When I became a nutritionist, I vowed to help my clients get their best nutrition from food first, because no amount of supplements will ever replace a healthy diet. And although I believe in meeting our nutritional requirements as best we can through our food choices, supplementation is no longer a luxury, it’s a necessity. Check out my 4 Must-Have Supplements to Balance Hormones here.

2. Buy local or sign up for a CSA.

Locally grown foods have less transportation time from farm to table, and small-scale farms generally support regenerative agriculture practices. Local foods don’t require preservatives or premature harvesting, and therefore are fresher and have greater nutritional profiles. Sourcing local foods is also an act of voting with your dollar. By supporting local agriculture, you’re investing in your community AND earth-friendly farming. You can find your nearby farms, farmer’s markets, and CSA’s on Local Harvest.

3. Choose organic.

Rich in trace minerals and other phytonutrients, healthy soil naturally boosts plants’ immunity, believed to contribute to higher nutrient levels in organic foods. A 2014 review of research published in the British Journal of Nutrition confirmed that organic foods contain higher concentrations of antioxidants on average than conventionally grown foods—and that conventional foods contain greater concentrations of pesticides and the toxic metal cadmium.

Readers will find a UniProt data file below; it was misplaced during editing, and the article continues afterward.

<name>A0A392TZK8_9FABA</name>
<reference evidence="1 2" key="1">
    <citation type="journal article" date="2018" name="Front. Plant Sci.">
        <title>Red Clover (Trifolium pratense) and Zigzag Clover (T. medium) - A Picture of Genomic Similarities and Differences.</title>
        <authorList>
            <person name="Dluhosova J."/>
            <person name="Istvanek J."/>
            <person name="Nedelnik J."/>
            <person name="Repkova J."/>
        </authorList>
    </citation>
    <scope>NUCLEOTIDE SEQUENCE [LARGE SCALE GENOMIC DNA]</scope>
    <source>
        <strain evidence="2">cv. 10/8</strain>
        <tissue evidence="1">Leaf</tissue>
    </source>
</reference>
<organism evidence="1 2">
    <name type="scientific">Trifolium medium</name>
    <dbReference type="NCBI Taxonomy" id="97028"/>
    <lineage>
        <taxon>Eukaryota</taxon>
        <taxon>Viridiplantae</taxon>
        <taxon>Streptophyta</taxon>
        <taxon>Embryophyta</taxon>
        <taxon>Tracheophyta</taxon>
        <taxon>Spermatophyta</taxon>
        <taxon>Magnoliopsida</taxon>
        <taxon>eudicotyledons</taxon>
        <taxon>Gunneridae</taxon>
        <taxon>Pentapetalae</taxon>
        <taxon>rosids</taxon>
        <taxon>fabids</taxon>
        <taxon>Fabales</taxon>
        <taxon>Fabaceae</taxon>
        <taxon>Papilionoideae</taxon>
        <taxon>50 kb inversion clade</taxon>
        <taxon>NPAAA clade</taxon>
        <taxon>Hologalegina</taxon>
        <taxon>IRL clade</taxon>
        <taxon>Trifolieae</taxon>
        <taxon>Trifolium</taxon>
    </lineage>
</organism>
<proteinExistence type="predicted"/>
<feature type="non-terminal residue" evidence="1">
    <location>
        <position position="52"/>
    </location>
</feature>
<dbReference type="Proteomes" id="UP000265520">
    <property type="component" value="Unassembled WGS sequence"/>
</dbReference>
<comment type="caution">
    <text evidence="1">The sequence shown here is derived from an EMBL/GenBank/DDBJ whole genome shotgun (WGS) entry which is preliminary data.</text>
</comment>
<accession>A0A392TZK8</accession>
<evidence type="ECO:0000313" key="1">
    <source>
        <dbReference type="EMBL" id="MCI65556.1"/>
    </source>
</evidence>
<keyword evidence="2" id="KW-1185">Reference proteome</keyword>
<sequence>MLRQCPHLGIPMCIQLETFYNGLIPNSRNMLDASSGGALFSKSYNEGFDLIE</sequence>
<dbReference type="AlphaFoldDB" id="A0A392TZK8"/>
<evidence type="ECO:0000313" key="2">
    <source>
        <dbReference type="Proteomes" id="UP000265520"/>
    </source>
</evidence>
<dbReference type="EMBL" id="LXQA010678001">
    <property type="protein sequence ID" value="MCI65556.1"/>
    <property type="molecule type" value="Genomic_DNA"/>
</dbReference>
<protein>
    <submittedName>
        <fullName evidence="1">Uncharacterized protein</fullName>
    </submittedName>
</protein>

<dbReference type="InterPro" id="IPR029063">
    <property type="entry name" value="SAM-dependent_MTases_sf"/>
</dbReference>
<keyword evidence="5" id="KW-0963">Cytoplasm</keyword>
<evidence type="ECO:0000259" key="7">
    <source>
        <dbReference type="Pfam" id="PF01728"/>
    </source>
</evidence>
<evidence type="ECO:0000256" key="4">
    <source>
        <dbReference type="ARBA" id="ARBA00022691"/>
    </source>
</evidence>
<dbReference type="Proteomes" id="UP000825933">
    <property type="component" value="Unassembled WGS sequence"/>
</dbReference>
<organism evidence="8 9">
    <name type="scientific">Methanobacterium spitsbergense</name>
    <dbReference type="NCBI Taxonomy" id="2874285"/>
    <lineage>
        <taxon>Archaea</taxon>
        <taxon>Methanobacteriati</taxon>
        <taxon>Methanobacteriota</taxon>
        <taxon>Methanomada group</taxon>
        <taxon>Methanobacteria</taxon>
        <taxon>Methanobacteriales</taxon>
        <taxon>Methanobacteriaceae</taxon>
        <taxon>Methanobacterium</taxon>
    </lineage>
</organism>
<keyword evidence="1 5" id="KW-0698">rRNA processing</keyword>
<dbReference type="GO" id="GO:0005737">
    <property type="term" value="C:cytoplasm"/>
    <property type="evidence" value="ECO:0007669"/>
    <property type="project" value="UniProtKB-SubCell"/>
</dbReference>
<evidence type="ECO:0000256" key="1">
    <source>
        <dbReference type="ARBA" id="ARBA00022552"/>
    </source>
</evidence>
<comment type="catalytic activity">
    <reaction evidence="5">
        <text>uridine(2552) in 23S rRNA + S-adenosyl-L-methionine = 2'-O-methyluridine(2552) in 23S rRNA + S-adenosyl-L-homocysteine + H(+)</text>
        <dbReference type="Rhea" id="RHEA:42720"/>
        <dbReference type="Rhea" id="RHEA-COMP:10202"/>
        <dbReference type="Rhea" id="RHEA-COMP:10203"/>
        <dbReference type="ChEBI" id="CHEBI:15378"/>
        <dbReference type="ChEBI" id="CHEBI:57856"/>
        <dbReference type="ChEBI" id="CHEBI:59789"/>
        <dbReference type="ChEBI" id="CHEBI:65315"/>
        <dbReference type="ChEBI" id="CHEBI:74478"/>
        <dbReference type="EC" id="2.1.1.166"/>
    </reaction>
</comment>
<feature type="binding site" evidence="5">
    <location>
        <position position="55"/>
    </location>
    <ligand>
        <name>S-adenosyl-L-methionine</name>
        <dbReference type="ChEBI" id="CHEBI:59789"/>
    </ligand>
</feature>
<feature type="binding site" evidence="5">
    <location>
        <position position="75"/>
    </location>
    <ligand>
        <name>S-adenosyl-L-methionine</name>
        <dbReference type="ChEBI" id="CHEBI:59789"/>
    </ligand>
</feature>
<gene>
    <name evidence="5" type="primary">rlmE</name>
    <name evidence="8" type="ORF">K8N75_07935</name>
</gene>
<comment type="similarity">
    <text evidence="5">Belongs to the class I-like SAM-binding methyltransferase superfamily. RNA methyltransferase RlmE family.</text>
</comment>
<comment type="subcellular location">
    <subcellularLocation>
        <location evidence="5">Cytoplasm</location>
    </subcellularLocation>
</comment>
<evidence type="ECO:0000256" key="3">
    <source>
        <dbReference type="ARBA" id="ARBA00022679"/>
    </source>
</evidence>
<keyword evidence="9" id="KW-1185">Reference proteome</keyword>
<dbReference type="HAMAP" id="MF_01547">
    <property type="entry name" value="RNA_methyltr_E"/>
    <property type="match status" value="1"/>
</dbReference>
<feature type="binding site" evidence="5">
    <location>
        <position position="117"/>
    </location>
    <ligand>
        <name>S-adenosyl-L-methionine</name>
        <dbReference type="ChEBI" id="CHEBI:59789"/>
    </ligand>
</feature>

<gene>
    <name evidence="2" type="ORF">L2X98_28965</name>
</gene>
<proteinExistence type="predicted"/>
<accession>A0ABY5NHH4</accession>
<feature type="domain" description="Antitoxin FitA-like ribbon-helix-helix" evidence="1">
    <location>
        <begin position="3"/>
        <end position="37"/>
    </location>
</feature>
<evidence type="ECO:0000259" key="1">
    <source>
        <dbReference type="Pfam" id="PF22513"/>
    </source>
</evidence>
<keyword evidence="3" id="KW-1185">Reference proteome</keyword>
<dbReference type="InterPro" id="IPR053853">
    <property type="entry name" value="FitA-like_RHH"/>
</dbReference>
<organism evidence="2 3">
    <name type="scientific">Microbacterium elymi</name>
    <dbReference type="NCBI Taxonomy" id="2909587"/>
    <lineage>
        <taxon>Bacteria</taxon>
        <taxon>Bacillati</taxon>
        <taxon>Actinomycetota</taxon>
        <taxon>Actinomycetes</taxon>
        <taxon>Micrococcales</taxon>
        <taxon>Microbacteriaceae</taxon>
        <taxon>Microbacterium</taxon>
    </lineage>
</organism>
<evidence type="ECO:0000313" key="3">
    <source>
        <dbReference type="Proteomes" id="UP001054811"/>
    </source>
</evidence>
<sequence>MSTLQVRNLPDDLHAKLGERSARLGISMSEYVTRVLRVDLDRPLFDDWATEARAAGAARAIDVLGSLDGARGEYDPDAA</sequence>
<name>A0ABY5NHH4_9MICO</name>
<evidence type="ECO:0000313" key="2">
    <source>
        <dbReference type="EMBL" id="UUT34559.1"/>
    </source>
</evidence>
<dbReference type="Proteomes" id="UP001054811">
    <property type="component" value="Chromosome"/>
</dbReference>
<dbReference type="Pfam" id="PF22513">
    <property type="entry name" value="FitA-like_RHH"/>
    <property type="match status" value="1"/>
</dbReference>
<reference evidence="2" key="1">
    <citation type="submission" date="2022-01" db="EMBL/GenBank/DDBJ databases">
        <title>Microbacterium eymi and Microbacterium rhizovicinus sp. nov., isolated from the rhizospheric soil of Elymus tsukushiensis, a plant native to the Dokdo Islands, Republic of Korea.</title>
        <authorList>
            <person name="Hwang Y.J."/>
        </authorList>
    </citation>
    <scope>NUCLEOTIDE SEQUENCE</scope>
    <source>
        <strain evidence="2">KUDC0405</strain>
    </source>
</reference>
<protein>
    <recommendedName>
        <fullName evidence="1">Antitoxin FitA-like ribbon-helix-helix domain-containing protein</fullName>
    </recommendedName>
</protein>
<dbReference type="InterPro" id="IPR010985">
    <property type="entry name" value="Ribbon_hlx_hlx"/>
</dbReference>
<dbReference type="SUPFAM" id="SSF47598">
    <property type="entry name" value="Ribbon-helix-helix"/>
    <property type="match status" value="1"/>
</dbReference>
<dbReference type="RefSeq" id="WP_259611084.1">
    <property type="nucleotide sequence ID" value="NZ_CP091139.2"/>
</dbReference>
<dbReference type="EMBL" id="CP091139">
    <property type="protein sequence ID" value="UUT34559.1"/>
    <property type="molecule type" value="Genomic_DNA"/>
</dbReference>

Organic agriculture preserves biodiversity, improves soil health and saves energy. But less than one percent of our farmland is dedicated to growing organic crops. If we invested more in organic farming, we’d not only protect the environment, but we’d make organic food more affordable and accessible for everyone – meaning more clean, healthy food for our families, grown right here in the United States.

Now I would love to hear from you... what drives your decision to nourish your cells? Share with me in the comments below!

hugs,

Chelsea.png
 

These statements have not been evaluated by the Food and Drug Administration. Do not use the information provided in this document for diagnosing or treating a health problem or disease, or prescribing medication or other treatment. Always speak with your physician or other healthcare professional before taking any medication or nutritional, herbal or homeopathic supplement, or using any treatment for a health problem.